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Hi --

On Mon, 28 Sep 2009, Jim Burgess wrote:

> Vielen Dank für deine Antwort :-)
> I was unaware that the reg ex would start from the point where it
> encounters the first character satisfying \w.

The pattern will always try to match as far to the left in the string
as possible. Greediness or lack thereof pertains only to how far right
it goes.

Here are some further examples that illustrate some of this:

Note the difference between these two:

>> /x?!/.match("xxxx!")[0]
"x!"
>> /!/.match("xxxx!")[0]
"!"

You might think that in the first one, since x? means zero-or-one of
'x', it would settle for zero and just match "!". But it never gets
that far; it progresses strictly from left to right, reaches the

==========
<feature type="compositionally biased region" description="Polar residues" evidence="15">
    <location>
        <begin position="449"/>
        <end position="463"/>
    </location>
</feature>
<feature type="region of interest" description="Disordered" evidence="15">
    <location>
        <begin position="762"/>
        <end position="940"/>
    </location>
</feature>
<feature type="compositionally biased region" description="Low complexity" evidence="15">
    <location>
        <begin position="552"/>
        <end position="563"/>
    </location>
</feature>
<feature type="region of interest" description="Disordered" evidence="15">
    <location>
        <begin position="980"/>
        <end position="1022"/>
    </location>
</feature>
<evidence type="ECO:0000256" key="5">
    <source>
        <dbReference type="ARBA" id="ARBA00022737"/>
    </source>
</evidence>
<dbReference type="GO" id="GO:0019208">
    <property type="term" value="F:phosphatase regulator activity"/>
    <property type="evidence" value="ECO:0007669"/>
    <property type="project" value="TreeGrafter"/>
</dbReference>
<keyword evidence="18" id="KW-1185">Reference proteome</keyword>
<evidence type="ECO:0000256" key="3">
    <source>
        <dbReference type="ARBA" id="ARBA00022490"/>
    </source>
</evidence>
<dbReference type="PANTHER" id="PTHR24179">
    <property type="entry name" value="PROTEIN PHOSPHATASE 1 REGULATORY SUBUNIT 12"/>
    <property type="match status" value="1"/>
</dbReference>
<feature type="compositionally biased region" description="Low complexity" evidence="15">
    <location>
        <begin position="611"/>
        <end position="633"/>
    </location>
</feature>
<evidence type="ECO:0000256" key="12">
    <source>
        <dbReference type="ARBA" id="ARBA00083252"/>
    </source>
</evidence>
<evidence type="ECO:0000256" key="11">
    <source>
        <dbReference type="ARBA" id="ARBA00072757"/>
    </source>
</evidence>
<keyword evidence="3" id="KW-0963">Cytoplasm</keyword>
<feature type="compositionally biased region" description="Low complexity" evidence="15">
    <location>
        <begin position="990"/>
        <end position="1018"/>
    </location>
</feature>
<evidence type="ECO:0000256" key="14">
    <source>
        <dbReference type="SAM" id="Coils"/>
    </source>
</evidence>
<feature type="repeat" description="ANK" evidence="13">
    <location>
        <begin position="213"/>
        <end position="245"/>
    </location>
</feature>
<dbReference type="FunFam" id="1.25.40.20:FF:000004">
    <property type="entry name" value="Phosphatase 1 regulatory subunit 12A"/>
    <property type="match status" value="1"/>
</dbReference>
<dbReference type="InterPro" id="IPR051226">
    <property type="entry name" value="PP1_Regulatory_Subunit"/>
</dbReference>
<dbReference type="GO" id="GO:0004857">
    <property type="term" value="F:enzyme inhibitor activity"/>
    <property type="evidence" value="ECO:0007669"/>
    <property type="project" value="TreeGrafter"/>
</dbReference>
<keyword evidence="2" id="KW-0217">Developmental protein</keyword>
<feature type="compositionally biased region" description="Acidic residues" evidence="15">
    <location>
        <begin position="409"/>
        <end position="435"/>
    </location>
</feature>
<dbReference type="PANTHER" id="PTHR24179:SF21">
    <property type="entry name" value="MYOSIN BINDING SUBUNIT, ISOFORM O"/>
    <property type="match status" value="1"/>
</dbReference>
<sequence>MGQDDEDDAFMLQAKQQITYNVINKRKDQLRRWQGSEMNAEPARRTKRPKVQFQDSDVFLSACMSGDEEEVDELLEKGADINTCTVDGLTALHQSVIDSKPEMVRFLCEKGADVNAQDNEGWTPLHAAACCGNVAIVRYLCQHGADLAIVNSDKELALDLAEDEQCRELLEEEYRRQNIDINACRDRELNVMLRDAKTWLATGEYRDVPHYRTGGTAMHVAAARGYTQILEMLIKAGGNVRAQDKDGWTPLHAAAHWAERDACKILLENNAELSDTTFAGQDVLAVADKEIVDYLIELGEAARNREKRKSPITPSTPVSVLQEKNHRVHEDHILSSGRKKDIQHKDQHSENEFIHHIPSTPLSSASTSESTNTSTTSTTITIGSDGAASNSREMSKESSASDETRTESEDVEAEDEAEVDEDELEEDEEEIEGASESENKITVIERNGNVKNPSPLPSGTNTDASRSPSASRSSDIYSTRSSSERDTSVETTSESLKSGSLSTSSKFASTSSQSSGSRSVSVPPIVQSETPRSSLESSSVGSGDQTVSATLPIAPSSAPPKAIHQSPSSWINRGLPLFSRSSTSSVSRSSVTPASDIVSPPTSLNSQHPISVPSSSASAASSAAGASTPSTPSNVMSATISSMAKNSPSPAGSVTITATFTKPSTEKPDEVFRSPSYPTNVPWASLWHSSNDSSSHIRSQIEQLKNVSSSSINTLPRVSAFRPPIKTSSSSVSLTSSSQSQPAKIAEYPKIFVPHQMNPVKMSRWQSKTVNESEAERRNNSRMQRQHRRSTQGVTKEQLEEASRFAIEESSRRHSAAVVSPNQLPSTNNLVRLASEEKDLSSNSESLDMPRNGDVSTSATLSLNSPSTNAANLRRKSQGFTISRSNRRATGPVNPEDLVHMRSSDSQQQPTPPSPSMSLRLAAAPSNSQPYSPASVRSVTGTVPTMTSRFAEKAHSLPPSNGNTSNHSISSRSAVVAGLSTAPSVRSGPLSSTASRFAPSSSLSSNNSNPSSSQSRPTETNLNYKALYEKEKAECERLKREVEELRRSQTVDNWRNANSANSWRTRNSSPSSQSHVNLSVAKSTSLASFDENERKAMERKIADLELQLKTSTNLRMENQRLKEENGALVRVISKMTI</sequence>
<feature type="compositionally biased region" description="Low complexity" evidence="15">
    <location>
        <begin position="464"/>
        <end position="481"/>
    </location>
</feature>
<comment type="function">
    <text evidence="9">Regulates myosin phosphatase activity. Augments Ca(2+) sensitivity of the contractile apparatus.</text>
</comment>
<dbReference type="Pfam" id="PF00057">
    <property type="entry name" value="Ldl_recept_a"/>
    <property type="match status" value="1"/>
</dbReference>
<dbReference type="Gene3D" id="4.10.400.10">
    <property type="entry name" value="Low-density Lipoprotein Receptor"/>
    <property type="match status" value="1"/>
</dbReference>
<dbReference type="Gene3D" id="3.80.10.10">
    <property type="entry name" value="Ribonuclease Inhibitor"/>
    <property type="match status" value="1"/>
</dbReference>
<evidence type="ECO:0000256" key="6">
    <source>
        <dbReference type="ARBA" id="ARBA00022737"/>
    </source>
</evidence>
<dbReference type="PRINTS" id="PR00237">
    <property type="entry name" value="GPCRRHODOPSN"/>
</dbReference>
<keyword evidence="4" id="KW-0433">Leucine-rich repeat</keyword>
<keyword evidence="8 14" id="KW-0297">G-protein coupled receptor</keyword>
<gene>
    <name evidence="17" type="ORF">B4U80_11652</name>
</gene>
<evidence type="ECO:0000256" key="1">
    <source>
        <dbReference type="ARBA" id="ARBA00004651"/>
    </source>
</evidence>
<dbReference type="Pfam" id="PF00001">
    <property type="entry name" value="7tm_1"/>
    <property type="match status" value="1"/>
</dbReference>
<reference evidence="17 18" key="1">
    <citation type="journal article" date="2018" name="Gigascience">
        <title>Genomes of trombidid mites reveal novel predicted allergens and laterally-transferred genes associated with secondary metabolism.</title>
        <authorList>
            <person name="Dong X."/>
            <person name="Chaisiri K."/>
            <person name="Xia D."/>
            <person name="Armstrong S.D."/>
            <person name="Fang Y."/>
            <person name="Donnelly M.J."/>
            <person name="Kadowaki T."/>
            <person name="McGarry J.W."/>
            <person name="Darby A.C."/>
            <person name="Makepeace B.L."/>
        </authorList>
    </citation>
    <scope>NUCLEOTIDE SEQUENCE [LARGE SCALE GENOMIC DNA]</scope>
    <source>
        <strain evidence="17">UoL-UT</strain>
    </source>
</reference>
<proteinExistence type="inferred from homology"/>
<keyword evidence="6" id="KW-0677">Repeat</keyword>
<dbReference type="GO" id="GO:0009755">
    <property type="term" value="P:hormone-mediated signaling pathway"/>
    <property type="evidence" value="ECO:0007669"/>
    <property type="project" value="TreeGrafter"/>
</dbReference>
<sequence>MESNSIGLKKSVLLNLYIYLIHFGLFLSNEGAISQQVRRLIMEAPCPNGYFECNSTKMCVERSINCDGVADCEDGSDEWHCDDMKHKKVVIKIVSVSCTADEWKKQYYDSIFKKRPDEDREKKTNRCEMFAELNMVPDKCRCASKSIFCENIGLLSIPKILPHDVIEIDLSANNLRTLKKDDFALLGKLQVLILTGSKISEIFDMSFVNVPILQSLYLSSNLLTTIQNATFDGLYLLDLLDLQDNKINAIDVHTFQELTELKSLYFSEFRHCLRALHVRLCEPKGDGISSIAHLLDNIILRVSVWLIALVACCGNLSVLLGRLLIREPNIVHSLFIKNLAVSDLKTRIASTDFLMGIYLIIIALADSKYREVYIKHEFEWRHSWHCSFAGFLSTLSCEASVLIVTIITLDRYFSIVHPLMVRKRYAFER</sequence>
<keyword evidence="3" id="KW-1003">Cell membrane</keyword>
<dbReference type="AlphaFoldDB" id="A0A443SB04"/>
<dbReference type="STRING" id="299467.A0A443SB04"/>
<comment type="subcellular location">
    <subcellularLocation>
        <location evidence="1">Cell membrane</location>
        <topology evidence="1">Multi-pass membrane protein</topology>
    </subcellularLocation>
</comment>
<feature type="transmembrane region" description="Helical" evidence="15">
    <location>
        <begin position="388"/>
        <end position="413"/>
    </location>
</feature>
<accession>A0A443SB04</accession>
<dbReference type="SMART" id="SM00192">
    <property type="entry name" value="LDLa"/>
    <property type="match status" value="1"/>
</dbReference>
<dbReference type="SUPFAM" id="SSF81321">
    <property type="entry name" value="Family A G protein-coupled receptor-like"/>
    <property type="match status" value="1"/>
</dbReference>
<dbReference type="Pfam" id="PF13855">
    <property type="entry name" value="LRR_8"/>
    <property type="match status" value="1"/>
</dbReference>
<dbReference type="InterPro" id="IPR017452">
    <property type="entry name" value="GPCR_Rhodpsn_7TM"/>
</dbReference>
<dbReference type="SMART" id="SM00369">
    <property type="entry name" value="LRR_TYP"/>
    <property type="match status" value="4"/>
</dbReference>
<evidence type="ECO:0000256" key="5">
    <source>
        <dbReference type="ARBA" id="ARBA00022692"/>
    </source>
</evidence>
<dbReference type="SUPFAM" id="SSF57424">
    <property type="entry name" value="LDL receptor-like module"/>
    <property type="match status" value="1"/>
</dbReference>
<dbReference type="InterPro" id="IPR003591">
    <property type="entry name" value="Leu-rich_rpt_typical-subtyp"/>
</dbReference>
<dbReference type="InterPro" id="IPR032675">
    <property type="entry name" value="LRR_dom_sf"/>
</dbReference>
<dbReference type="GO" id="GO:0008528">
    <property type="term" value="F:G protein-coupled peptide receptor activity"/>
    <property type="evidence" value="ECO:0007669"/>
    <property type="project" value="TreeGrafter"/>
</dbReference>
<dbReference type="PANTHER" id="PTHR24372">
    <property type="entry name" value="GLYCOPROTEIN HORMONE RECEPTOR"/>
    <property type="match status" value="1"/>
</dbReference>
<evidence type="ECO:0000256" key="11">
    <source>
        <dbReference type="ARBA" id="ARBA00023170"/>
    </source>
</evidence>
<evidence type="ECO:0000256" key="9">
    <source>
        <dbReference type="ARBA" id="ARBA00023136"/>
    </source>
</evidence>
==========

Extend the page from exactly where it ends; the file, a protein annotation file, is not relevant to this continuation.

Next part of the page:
imaginary position between the third and fourth x's, and asks itself:
am I now in a position to match zero-or-one of 'x' followed by exactly
one '!'? The answer is yes, and the match consumes two characters.
Since the match has succeeded, the process is over; the engine never
has to know that if it had advanced one more character, it would also
have found a match for the same pattern.

Then there's this:

>> /x!?/.match("xxxx!")[0]
"x"

In this case, the regex engine gets to the same point and asks: can I
match exactly one 'x', followed by zero-or-one of '!'? The answer is
yes, and the match only requires one character. Since that one
character fits the pattern, the matching process stops immediately.
You might say that /!?/ is the non-greedy version of /!/ (and I
imagine people have, though I don't know where :-) and greediness is
always about left-to-right progress through the string.

(I am paraphrasing the brain of the regex engine; some of this may or
may not be optimized away in any given implementation.)


David

-- 
David A. Black, Director
Ruby Power and Light, LLC (http://www.rubypal.com)
Ruby/Rails training, consulting, mentoring, code review
Book: The Well-Grounded Rubyist (http://www.manning.com/black2)
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